Some people keep a gratitude journal, and that’s a smart practice. Even on your worst day, just 10 minutes to jot down your blessings can help you shift your perspective and learn to value the little things. It’s a potent method to remind yourself of your blessings and all that you have to be grateful for. But there are also benefits to keeping a worry journal. But first, you must know what one is.
If It Worries You, Write It Down
A worry journal is a journal or book in which you write down all the things you’re worried about. It’s a repository for your thoughts. That might sound counterintuitive – why would you want to remind yourself of your worries? But there are sound reasons for doing so. Getting them down on paper purges them from your brain and weakens their power over you.
Writing in a worry journal can help you identify and deal with the root causes of stress. It’s a place where you document your thoughts, emotions, and the little and big stressors that cause you to worry and a safe space where you can write down all your concerns and fears and release those bottled-up emotions without judgment.
The purpose of a worry journal isn’t just to find a solution to your problems, but to help you process and accept them. By writing down your worries, you can gain perspective and begin to understand them better. Over time, you may even start to notice patterns in your worries and understand the root causes.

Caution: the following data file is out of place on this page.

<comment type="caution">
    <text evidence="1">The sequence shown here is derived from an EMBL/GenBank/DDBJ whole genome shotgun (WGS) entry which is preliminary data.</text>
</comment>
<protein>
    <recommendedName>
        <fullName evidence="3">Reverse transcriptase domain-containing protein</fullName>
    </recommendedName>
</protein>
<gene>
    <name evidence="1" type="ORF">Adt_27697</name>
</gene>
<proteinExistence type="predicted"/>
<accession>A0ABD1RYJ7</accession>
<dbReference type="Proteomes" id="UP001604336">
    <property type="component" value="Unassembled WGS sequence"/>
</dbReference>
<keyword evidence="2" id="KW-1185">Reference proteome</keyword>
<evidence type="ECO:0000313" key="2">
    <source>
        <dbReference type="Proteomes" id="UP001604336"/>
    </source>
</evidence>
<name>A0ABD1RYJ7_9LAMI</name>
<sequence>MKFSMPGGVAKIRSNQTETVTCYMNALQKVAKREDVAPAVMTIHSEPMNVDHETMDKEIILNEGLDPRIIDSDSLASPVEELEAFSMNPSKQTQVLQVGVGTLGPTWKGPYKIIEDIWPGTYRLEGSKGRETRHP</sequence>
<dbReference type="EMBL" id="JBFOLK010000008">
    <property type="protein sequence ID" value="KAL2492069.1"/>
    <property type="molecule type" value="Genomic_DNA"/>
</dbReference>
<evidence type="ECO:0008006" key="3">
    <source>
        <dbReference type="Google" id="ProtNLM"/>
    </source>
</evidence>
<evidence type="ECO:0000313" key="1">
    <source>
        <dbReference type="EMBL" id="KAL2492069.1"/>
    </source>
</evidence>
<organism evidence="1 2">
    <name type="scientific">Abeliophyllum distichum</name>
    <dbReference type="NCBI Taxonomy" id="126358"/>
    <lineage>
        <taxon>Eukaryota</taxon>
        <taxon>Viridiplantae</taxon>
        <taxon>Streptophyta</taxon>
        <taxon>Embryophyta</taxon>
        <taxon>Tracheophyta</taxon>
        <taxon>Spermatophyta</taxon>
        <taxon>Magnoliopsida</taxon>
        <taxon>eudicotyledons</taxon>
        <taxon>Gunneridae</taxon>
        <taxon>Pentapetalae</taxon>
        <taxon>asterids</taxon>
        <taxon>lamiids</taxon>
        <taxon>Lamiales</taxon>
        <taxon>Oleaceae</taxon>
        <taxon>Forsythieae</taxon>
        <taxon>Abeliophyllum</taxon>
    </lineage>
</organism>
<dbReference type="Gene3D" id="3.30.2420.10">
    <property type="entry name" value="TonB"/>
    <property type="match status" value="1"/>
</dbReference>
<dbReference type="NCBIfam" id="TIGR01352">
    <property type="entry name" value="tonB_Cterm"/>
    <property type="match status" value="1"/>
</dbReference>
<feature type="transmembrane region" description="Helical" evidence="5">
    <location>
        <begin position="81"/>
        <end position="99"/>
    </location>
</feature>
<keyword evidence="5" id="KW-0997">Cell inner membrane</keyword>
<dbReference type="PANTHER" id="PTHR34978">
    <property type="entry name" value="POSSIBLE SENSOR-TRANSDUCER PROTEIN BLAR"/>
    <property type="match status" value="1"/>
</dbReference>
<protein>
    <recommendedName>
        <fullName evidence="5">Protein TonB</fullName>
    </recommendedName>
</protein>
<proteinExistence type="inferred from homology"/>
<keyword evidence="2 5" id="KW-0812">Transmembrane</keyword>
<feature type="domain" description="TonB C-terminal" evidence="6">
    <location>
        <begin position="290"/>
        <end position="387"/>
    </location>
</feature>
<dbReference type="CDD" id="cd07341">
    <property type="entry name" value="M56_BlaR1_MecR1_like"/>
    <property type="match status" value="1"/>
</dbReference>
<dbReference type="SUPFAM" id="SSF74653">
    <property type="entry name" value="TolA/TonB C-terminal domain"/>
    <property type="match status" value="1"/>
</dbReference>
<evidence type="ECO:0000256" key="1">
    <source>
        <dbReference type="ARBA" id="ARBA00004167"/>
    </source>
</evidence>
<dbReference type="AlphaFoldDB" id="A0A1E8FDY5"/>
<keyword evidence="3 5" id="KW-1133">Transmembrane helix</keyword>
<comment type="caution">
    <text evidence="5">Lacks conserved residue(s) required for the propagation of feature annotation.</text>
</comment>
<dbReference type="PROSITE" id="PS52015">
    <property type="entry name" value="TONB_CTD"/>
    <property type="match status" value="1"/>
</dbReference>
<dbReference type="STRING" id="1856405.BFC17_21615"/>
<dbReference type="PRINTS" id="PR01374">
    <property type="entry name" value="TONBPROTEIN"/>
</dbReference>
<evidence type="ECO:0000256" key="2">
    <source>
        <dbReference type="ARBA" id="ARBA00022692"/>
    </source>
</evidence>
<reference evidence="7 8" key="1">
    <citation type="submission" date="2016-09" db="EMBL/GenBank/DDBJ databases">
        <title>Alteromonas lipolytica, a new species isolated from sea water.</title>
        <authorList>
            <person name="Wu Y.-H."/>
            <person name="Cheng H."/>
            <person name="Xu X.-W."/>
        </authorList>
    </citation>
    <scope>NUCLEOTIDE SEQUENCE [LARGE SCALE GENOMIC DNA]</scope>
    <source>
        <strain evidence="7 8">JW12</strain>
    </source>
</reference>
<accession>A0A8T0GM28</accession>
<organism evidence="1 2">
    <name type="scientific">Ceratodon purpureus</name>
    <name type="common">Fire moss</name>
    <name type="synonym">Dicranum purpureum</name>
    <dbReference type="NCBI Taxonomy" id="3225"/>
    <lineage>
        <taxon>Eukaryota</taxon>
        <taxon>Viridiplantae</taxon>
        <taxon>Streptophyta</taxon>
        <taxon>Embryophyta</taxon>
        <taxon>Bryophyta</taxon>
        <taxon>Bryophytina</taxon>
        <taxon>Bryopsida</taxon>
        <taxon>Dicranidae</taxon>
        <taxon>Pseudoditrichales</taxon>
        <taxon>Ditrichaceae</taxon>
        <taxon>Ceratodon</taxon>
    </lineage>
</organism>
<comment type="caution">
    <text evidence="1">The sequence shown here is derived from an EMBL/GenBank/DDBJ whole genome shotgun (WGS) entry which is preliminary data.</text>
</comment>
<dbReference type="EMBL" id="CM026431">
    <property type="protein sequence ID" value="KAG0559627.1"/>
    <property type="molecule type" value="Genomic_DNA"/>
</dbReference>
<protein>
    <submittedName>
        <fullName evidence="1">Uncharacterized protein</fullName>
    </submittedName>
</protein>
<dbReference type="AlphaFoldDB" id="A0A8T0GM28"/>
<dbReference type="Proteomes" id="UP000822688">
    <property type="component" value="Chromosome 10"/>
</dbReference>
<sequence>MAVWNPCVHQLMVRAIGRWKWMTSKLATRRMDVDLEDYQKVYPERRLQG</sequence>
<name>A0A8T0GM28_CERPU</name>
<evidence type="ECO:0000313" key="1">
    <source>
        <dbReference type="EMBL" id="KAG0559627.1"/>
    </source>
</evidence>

When to Write in Your Worry Journal
When should you write in your journal? If you have sleep problems, the best time to take pen to paper is at bedtime, before you turn the light off and drift off to sleep. The reason? Writing your worries down gets them out of your mind and onto paper. When they’re on paper, you’re less likely to replay them over and over in your mind as you’re trying to fall asleep.
Journaling your worries is a catharsis and a brain dump. You empty your mind of worries, so you can put them aside and get much-needed rest. It takes energy to hold on to those feelings, and your body must work harder to keep them from spilling over into your life. When they do, they interfere with sleep and happiness and lead to repressed emotions and anxiety. Giving them a home in your journal lets your body relax, because it no longer must keep those worrisome thoughts in your consciousness.
A Worry Journal Can Make You Happier and More Productivity
Releasing those feelings creates calm, but it can also make you more productive. How? By releasing space in your brain for more productive thoughts and ideas. Worries take up a lot of real estate in the brain. It’s best to get the less desirable real estate out in the open, so you can make room for more productive thoughts and ideas.
Getting your worries down on paper also helps you view them in a new light. You might discover a new insight or find that what you’re worried about isn’t as bad as you thought. Getting those negative thoughts and worries on paper puts your thoughts in perspective. What seemed formidable when confined to your mind looks less daunting on paper.